Wednesday , September 18 2019
Home / IFO Hans-Werner Sinn & Clemens Fuest / ifo Researchers Criticize the Equal Living Conditions Commission Approach

ifo Researchers Criticize the Equal Living Conditions Commission Approach

Summary:
The German federal government has appointed a high-ranking commission to reduce regional inequality. By the middle of the year, this commission is to draw up recommendations for action on how to ensure “equal living conditions” both in cities and in rural areas. In a recent essay, Marcel Thum and Joachim Ragnitz from the ifo Institute’s Dresden Branch criticize the Equal Living Conditions Commission approach. “In a democratic state, decisions of this magnitude with an impact on public expenditure cannot be left to a commission comprising representatives of the executive, the affected regions, and civil society. Experience teaches us that this leads to calls for impossibly huge spending,” explains Thum, Director of the Dresden

Topics:
Clemens Fuest considers the following as important:

This could be interesting, too:

Clemens Fuest writes ifo Institute: Economic Experts Fear Tariff War Will Shrink World Trade

Clemens Fuest writes ifo Economists’ Panel: Economists Do Not Expect East German States to Catch up Any Further

Clemens Fuest writes CESifo Newsletter 2019/04

Clemens Fuest writes Légère amélioration de l’indice ifo du climat économique mondial

The German federal government has appointed a high-ranking commission to reduce regional inequality. By the middle of the year, this commission is to draw up recommendations for action on how to ensure “equal living conditions” both in cities and in rural areas. In a recent essay, Marcel Thum and Joachim Ragnitz from the ifo Institute’s Dresden Branch criticize the Equal Living Conditions Commission approach.

“In a democratic state, decisions of this magnitude with an impact on public expenditure cannot be left to a commission comprising representatives of the executive, the affected regions, and civil society. Experience teaches us that this leads to calls for impossibly huge spending,” explains Thum, Director of the Dresden Branch. If policy focuses on establishing regional “equality,” this will tie up funds that could otherwise be spent on other public objectives. Ragnitz, Deputy Director of the Dresden Branch, added: “Ultimately, it’s up to the budget legislator to decide which services of general interest to provide, and how and where to provide them.”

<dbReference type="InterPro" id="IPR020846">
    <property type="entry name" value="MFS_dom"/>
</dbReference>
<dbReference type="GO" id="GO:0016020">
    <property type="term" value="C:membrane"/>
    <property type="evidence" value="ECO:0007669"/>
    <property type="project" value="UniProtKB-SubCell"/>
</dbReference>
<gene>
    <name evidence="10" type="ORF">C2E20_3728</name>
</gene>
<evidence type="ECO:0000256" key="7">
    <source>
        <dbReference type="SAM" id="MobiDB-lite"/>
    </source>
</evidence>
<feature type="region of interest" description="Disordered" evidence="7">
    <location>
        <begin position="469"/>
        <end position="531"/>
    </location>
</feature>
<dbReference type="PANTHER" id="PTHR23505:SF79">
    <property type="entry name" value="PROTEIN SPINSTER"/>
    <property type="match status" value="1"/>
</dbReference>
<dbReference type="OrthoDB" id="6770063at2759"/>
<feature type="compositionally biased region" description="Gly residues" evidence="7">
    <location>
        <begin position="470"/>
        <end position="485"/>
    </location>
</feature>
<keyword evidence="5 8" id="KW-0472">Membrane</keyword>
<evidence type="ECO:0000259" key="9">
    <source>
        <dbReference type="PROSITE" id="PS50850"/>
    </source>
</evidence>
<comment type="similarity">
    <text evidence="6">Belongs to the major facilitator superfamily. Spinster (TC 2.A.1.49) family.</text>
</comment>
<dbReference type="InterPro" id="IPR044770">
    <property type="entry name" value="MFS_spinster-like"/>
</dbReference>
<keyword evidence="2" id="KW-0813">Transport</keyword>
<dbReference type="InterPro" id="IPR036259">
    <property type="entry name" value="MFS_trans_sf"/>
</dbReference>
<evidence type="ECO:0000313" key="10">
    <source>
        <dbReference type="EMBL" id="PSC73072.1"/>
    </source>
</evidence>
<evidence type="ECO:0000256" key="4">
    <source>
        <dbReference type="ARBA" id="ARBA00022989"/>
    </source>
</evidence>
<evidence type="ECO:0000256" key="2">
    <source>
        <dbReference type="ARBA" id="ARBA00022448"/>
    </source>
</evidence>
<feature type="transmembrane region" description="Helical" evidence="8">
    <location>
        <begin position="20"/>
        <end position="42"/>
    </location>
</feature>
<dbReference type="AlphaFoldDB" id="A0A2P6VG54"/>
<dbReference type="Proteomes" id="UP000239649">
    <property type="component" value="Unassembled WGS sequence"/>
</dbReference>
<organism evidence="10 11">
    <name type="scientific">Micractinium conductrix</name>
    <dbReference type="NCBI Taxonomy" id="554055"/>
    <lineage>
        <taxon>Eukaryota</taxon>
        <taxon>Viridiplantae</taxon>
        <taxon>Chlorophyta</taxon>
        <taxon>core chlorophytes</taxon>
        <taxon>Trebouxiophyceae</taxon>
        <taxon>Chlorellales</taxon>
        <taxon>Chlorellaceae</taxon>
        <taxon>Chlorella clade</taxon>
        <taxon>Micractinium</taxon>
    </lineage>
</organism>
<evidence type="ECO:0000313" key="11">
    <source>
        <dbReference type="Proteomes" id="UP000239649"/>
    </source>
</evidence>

The “equivalence of living conditions” is granted by the German constitution. However, since there is no consensus as to what regionally equivalent living conditions are, all attempts at measurement are doomed to failure. Fundamentally, any discussion of the equivalence of regional living conditions will focus on the region and not on the citizens living in a region, who tend to have widely differing opinions of the value of (public) services. After all, these consist of a bundle of different goods. While some set particular store by a city theater’s cultural offerings, others enjoy recreation in parks or nature reserves. It might be that less adequate provision of individual services is offset by excellent provision of other services. Since people have very different preferences and the exact preferences of people living in a region are unknown, it is difficult to determine whether citizens actually perceive an undersupply of certain services as a deficit. “Purely enumerative lists of public services or the absence thereof are fundamentally unsuitable for identifying below-average regional living conditions,” Thum says. Ragnitz adds, “Regional differences in service provision should be allowed if this corresponds to the preferences of the regional population.”

Article (in German)

  1. Ragnitz, Joachim and Marcel Thum, "Zur Debatte um die Gleichwertigkeit der Lebensverhältnisse: Was soll man tun und was nicht?", ifo Dresden berichtet 27 (02), 2019, 03–05 | Details | PDF Download

Publication (in German)

  1. "ifo Dresden berichtet 02/2019", ifo Institut, Dresden, 2019, 01–26 | Details | PDF Download

All Articles in this Issue:

  • Zur Debatte um die Gleichwertigkeit der Lebensverhältnisse: Was soll man tun und was nicht?
  • Soziale Ungleichheit in Deutschland – Wahrnehmung und Wirklichkeit
  • Vom Sinn einer geschlechterneutralen Erziehung und Bildung
  • Grundrentenpläne sind leistungsfeindlich
  • Anker der Demokratie geschwächt: Sachsen hat seit 1990 drei von vier Kommunalpolitikern verloren
Clemens Fuest
Clemens Fuest took over from Hans Werner Sinn as chairman of the IFO Institute in April 2016. He is professor at the Faculty of Economics of the University of Munich.

Leave a Reply

Your email address will not be published. Required fields are marked *